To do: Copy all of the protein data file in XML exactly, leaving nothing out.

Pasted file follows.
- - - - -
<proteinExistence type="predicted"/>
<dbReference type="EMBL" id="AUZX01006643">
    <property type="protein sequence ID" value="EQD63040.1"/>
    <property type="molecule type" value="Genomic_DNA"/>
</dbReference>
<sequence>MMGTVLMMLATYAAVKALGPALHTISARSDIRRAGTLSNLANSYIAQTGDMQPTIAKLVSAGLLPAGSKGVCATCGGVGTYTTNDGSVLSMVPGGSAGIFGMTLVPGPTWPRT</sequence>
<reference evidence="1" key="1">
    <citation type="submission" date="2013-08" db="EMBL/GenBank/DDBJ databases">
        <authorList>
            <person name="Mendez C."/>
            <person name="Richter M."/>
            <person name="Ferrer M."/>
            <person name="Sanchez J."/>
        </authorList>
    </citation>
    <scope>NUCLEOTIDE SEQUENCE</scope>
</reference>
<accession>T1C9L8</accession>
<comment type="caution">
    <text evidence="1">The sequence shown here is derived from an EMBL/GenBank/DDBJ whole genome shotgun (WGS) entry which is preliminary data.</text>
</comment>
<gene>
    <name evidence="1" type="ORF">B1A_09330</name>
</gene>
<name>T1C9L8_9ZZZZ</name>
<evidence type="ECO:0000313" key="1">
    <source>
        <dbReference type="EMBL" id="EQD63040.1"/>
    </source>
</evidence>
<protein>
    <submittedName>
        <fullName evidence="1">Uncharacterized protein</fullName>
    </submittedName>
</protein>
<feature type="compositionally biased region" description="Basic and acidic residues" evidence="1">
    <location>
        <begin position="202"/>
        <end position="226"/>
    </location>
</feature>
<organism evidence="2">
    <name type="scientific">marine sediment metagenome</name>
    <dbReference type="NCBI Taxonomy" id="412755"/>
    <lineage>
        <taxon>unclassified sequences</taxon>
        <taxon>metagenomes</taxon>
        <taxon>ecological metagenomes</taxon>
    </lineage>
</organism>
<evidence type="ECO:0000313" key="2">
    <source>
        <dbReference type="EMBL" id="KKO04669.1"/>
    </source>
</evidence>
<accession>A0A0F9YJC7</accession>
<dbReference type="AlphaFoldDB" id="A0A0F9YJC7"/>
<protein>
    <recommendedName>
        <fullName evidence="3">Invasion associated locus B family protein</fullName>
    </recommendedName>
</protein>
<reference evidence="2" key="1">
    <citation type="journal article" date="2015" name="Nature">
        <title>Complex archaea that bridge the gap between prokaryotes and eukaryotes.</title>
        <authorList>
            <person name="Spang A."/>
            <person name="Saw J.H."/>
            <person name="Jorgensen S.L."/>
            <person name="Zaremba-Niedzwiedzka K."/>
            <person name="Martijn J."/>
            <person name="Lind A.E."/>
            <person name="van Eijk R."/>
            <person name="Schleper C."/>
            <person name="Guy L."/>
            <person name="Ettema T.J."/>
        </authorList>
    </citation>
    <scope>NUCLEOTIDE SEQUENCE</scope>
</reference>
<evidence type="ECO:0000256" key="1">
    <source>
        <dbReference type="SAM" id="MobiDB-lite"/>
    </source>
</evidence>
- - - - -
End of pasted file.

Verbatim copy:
<proteinExistence type="predicted"/>
<dbReference type="EMBL" id="AUZX01006643">
    <property type="protein sequence ID" value="EQD63040.1"/>
    <property type="molecule type" value="Genomic_DNA"/>
</dbReference>
<sequence>MMGTVLMMLATYAAVKALGPALHTISARSDIRRAGTLSNLANSYIAQTGDMQPTIAKLVSAGLLPAGSKGVCATCGGVGTYTTNDGSVLSMVPGGSAGIFGMTLVPGPTWPRT</sequence>
<reference evidence="1" key="1">
    <citation type="submission" date="2013-08" db="EMBL/GenBank/DDBJ databases">
        <authorList>
            <person name="Mendez C."/>
            <person name="Richter M."/>
            <person name="Ferrer M."/>
            <person name="Sanchez J."/>
        </authorList>
    </citation>
    <scope>NUCLEOTIDE SEQUENCE</scope>
</reference>
<accession>T1C9L8</accession>
<comment type="caution">
    <text evidence="1">The sequence shown here is derived from an EMBL/GenBank/DDBJ whole genome shotgun (WGS) entry which is preliminary data.</text>
</comment>
<gene>
    <name evidence="1" type="ORF">B1A_09330</name>
</gene>
<name>T1C9L8_9ZZZZ</name>
<evidence type="ECO:0000313" key="1">
    <source>
        <dbReference type="EMBL" id="EQD63040.1"/>
    </source>
</evidence>
<protein>
    <submittedName>
        <fullName evidence="1">Uncharacterized protein</fullName>
    </submittedName>
</protein>
<feature type="compositionally biased region" description="Basic and acidic residues" evidence="1">
    <location>
        <begin position="202"/>
        <end position="226"/>
    </location>
</feature>
<organism evidence="2">
    <name type="scientific">marine sediment metagenome</name>
    <dbReference type="NCBI Taxonomy" id="412755"/>
    <lineage>
        <taxon>unclassified sequences</taxon>
        <taxon>metagenomes</taxon>
        <taxon>ecological metagenomes</taxon>
    </lineage>
</organism>
<evidence type="ECO:0000313" key="2">
    <source>
        <dbReference type="EMBL" id="KKO04669.1"/>
    </source>
</evidence>
<accession>A0A0F9YJC7</accession>
<dbReference type="AlphaFoldDB" id="A0A0F9YJC7"/>
<protein>
    <recommendedName>
        <fullName evidence="3">Invasion associated locus B family protein</fullName>
    </recommendedName>
</protein>
<reference evidence="2" key="1">
    <citation type="journal article" date="2015" name="Nature">
        <title>Complex archaea that bridge the gap between prokaryotes and eukaryotes.</title>
        <authorList>
            <person name="Spang A."/>
            <person name="Saw J.H."/>
            <person name="Jorgensen S.L."/>
            <person name="Zaremba-Niedzwiedzka K."/>
            <person name="Martijn J."/>
            <person name="Lind A.E."/>
            <person name="van Eijk R."/>
            <person name="Schleper C."/>
            <person name="Guy L."/>
            <person name="Ettema T.J."/>
        </authorList>
    </citation>
    <scope>NUCLEOTIDE SEQUENCE</scope>
</reference>
<evidence type="ECO:0000256" key="1">
    <source>
        <dbReference type="SAM" id="MobiDB-lite"/>
    </source>
</evidence>